Remember listservs? I guess people still use them, but they really seem so 1990’s to me. Regardless, I’m still on a couple different listservs, and from time to time, there IS good information that comes through the barrage of emails that fill my inbox. Very often, the people who are emailing the listserv are looking for help, assistance and/or answers to their questions. I can appreciate this. Occasionally, I take time to write a decent email and respond back to those questions. I hate doing it though. I wish these listserv people would move their “conversations” to a more open forum, like Twitter, a Facebook group, or possibly even Google+, but many of them are not ready for that, or just not interested. I hope that changes.

Until then, I have very little choice in how I add my voice to the conversation other than writing an email back to the listserv. I took that rather antiquated approach to professional learning and sharing this morning when I wrote a decent email to the people in the NAEYC Technology & Young Children Interest Forum about how I am using iOS devices with young children to take photos and videos. Upon completion, I thought that the information the email contained might be valuable to people outside the listserv, so I’m sharing it here.

This is the email that started things:

Thanks Brian, for sharing about how you introduce the iPad to your preschoolers, and the case you use. Helpful to know/share, as preschool programs consider investing /finding funding for iPads in their room, and may be concerned if the iPad would be accidentally dropped/broken. Your careful explanation and opportunities to practice iPad carrying “techniques” sound like they have worked well for you, particularly if the iPads are available for the children to use independently.

I would be very interested to hear more about the use of the iPad camera with the Kindergarten children-please do keep us posted, and/or invite your Kindergarten teacher to join the listserv/conversation…

If others have started using iPads with young children and have additional comments to share, would love to hear them!

all best,

Here’s my brief response:

The young children in our programs love to take pictures and make videos with the iOS devices! As far as using the iPad for photo/video creation, I’ve observed that the device seems too large for preK-2 students to easily handle with 1 hand. Holding the devices with 2 hands and “clicking” the shutter button also seems somewhat cumbersome for the children. What I prefer to do is provide choice in device for young children. We have a mix of iPads and iPod Touch and I let the children choose the device they feel comfortable using for the task at hand. When it comes to taking photos or shooting video, most of out preK-2 students grab an iPod Touch. I think it is because they can easily hold that iOS device with one hand.

As far as apps for photos and video, we’re using the following apps, some pay and some free.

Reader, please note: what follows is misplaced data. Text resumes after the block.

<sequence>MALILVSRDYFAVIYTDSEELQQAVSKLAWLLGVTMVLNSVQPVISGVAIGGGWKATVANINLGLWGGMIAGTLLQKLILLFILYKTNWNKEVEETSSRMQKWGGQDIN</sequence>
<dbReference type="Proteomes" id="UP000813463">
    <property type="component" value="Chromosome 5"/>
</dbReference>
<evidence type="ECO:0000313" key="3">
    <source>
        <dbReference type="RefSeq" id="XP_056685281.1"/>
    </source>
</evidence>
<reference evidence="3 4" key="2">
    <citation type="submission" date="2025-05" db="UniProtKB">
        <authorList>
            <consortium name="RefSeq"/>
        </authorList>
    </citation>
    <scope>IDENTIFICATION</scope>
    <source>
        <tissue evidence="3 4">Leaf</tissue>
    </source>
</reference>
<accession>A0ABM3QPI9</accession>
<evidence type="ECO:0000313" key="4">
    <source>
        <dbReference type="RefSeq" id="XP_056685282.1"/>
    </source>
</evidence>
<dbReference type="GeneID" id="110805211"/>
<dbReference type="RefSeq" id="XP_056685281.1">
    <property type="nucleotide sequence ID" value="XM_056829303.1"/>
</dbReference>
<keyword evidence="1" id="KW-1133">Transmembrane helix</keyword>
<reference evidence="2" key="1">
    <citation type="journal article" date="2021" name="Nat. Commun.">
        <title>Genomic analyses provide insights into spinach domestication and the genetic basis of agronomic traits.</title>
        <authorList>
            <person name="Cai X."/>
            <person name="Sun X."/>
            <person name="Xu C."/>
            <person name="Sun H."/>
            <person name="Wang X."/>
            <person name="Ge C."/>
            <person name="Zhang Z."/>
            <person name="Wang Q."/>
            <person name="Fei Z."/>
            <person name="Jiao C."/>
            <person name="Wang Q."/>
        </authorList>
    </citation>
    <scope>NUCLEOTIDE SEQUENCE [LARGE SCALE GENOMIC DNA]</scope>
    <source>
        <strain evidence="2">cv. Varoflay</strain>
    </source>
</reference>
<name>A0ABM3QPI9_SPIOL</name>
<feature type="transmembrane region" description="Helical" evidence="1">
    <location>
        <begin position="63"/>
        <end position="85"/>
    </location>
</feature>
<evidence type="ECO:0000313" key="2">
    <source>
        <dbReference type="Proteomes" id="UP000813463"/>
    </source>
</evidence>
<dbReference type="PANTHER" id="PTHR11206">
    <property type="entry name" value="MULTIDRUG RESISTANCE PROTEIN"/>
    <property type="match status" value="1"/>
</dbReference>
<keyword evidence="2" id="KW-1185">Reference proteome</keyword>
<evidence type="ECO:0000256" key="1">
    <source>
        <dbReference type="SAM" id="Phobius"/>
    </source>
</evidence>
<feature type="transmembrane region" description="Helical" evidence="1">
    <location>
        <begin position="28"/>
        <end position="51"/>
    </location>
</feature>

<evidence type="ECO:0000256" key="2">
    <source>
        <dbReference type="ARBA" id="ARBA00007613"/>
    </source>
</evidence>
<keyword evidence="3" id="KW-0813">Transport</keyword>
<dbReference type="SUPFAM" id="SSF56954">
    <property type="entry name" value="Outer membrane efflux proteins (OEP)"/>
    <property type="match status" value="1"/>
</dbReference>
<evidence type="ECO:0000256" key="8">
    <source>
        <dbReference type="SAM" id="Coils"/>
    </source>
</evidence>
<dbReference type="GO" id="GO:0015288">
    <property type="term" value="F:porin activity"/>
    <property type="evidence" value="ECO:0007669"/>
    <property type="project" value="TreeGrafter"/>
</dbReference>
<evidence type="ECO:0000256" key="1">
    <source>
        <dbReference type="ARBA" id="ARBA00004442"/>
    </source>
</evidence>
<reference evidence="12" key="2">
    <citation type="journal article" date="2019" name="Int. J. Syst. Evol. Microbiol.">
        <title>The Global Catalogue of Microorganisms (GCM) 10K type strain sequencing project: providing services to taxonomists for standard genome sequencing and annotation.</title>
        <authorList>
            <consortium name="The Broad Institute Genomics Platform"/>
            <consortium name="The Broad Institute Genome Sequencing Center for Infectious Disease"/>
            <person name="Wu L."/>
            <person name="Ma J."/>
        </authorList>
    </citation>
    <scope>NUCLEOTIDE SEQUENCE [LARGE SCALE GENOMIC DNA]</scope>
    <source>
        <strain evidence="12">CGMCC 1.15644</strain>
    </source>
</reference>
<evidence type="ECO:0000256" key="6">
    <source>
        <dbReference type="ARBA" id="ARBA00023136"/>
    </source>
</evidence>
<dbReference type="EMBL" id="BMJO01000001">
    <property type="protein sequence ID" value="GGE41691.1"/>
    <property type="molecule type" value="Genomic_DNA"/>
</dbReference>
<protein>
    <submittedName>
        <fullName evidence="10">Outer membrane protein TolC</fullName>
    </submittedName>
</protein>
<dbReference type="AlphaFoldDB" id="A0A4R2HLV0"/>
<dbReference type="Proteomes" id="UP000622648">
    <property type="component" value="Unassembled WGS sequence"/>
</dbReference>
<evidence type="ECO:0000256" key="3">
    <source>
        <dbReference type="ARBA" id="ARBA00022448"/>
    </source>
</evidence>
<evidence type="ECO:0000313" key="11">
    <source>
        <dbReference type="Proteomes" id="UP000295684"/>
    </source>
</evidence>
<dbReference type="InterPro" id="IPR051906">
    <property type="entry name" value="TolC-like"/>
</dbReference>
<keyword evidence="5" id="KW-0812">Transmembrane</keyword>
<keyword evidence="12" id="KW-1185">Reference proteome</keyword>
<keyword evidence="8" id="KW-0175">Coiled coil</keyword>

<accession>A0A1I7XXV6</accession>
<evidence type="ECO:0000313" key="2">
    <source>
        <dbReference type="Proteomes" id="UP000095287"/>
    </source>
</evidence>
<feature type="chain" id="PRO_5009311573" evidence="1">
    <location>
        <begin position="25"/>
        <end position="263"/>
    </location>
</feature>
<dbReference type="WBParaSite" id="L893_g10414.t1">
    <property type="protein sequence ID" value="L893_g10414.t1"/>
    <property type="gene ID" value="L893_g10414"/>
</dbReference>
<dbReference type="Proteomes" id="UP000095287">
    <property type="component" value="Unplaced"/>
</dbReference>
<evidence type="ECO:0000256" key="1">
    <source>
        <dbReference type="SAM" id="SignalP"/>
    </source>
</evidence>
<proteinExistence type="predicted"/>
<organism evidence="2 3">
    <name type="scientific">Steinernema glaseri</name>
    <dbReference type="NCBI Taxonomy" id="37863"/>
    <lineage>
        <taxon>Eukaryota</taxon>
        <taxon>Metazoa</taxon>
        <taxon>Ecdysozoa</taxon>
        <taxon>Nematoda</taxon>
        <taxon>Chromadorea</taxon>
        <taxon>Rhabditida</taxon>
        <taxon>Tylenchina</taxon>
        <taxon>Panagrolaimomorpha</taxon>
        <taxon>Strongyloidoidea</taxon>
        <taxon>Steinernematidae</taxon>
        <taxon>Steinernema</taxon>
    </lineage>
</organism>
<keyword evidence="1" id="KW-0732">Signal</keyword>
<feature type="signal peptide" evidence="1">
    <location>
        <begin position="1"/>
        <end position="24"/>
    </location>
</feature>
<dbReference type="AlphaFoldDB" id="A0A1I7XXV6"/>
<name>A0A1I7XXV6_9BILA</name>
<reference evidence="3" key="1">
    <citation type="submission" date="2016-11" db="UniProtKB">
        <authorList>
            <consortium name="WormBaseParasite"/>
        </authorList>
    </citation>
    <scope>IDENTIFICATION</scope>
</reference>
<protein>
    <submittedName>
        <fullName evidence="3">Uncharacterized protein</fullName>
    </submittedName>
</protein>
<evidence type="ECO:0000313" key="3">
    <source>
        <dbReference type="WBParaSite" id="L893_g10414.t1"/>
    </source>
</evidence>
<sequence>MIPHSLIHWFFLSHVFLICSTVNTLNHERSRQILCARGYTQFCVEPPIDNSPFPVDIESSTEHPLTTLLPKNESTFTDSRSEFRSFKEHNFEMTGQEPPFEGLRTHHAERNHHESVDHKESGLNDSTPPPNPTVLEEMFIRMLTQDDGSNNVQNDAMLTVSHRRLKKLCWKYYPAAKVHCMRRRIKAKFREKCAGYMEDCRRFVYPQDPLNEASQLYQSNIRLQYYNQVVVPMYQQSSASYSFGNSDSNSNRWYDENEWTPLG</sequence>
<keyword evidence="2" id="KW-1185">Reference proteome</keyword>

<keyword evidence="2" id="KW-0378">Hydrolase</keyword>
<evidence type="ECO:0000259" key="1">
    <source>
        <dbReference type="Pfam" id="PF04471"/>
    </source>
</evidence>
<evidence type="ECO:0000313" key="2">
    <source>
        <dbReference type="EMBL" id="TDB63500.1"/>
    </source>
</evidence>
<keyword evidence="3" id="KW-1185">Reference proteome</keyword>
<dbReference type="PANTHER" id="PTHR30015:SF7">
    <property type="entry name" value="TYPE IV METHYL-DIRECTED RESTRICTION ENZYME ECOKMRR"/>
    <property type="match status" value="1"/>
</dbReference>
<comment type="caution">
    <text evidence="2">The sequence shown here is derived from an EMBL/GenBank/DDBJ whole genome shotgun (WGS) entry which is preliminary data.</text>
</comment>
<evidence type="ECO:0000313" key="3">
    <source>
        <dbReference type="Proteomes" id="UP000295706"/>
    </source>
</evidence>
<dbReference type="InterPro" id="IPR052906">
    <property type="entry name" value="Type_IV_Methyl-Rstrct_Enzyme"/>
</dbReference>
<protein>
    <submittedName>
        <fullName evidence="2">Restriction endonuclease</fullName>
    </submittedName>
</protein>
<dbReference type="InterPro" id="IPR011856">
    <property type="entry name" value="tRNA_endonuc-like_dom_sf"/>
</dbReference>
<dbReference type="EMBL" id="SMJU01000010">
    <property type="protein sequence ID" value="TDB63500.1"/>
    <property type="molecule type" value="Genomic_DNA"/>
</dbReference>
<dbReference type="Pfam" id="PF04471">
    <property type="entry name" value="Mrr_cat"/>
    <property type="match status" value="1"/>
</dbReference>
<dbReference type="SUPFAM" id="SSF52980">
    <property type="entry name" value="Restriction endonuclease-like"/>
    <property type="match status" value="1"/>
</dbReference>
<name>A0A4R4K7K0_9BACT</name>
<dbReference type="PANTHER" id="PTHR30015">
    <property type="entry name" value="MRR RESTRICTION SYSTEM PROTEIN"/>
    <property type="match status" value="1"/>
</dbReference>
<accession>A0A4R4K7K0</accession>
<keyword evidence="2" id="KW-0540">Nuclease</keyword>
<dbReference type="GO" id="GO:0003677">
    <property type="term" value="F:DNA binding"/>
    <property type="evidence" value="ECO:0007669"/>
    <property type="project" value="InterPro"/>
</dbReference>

I absolutely love this app and it’s free! We use it to record audio podcasts of up to 5 minutes in length. The children love recording their voices and listening back to them. Teachers can also record Boos that model fluent reading for children to listen to. In many cases, we also ask the children to listen and “read” along in the children’s literature title that has been recorded. Published podcasts can include an accompanying picture and are available on the iOS device, on the web and can also be embedded in blogs, wikis, etc… I also use this app with my 4 year old son so he can post audio comments to his Twitter account ( Example:!/bruecka23/status/85865358921183232

Another free app. This one allows you to “livestream” video to the web via “channels.” Videos recorded with Ustream can also be archived on you webpage as well as exported to your YouTube page. The one downside to this app is that Ustream free accounts contain advertising, so when people go to watch your videos, they often have to sit through a 15 second ad before viewing.

Currently my favorite camera app for iPhone, iPod Touch or iPad2. This app costs $.99, but it is worth it for the additional features the app provides beyond the iOS native camera app. App allows you to crop & edit photos, apply filters and borders, plus more. It also has a stabilizer feature to prevent blurry pics, which I find extremely beneficial when young children are taking pics. I also like the tight Twitter integration which allows us to post pictures to the web and provide the links to them via our Twitter feed.

360 Panorama
Another $.99 app, this allows you to create 360 degree panoramic shots. Not necessary, but pretty fun. Kids love it! Sharing options include integration with Twitter and Facebook.

TtV Basic
A free app that has filters that simulate older models of cameras. Basic version is limited, but includes a couple filters that are neat.